The Gulf Opportunity Zone defined in the bill includes the states of Louisiana, Mississippi, and Alabama which experienced the most devastating effects of the hurricanes. The bill offers tax incentives to investors as well as tax relief for individuals. Some of the major provisions of the bill that can really be promising to the states' economies are as follows:
* Small business expensing was increased from $100,000 to $200,000 for investments placed in service from August 28, 2005 until December 31, 2007.
* 50% bonus depreciation deduction for new equipments placed in service up to December 31, 2007 and new structures placed until December 31, 2008.
* NOL (Net Operating Loss) carryback period is good up to 5 years for losses, extended from previous 2 years.
* For businesses rendered inoperable due to the hurricanes that hit the region, they are eligible for the Employee Retention Tax Credit of 40% for $6,000 paid wages per employee from August 28, 2005 to December 31, 2005.
* Up to $600 per month can be deducted by an employee from his/her gross income for employer provided housing in the GO Zone. A tax credit of 30% can be availed by the employer for the cost of the housing.
* College and graduate students of institutions within the GO Zone area are eligible for Hope Scholarship of up to $3,000, raised from $1,500, while up to $4,000 for the Lifetime Learning Credit. These increases are applicable only for school years 2005 and 2006.
* Rehabilitation Tax Credit is also increased to 13% for eligible rehabilitated buildings and 26% for historical structures.
With the abovementioned provisions of the bill, real estate investors can benefit from the huge tax incentives in buying and building commercial and residential properties in the GO Zone. These tax incentives give real estate investors excellent opportunities to save and earn good income from their investments. Just imagine the 50% depreciation credit an investor can have for building an eligible property until 2008; that's huge savings! Expensing of small business in real estate investments is also increased to $200,000. This provision gives these businesses the opportunity to invest more in real estate without paying too much tax. For operating losses incurred after August 27, 2005, NOL can be carried back up to 5 years.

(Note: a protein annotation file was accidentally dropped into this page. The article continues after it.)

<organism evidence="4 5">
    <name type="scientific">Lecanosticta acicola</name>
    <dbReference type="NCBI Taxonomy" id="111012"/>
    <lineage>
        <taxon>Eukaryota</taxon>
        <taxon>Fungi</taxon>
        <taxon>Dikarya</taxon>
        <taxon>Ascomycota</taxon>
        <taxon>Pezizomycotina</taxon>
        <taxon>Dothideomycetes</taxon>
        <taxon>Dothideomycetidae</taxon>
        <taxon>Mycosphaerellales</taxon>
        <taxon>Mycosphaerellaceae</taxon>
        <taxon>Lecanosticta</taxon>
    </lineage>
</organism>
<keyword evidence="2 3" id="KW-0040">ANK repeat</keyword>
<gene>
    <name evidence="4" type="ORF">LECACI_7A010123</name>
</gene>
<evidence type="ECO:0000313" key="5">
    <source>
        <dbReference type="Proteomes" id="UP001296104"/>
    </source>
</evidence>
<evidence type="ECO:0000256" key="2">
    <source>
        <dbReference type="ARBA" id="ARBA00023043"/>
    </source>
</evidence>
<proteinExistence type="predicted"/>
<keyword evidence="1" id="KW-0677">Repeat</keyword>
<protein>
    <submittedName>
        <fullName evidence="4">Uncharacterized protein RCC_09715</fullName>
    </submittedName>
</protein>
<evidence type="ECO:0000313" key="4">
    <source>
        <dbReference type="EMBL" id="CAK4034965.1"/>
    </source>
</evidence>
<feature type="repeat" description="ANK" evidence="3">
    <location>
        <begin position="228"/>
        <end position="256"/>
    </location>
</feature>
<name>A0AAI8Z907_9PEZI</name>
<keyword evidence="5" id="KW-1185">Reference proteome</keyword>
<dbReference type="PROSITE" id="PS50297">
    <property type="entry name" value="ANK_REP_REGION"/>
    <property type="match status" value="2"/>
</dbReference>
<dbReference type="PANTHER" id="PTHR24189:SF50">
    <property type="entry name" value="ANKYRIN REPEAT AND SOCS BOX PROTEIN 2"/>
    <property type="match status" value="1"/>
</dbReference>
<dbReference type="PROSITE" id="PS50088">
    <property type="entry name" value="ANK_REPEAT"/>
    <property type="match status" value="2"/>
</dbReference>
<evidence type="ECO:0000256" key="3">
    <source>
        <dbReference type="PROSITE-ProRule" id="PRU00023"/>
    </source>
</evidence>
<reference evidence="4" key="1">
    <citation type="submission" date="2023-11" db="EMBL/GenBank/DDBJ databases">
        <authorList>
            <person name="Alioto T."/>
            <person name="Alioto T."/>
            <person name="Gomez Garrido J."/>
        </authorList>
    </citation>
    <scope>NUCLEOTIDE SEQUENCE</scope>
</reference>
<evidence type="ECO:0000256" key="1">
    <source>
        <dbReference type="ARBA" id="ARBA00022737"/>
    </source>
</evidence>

The incentives provided by the bill truly offer major opportunities to real estate investors. However, there are also some limitations that should be considered in investing in the GO Zone. Qualified GO Zone properties include both residential and non-residential properties placed in service on or before December 31, 2008 and December 31, 2009, respectively. Not all non-residential or commercial properties are eligible for these tax incentives, though. Some of the properties and businesses not eligible for the aforementioned provisions are golf courses, country clubs, gambling property and animal racing property.
The GO Zone can indeed be a gold mine to investors. A lot of good opportunities are opened by the GO Zone Act to enliven again the economy of the GO Zone region. Investors need only to be careful and should still think through each investment to be made as there are also limitations that come with this good break. It is still best to be careful with any investment to be made.
This article is just a prelude to what the GO Zone can offer to a lot of seeking investors out there. Follow up articles will address how one can really take advantage of the opportunities in the GO Zone.
About the Author
Dr. Chris Anderson is the founder of http://www.GetPreconstructionDeals.com and leads a 20,000+ investor group. Get his weekly, thought provoking articles by signing up today!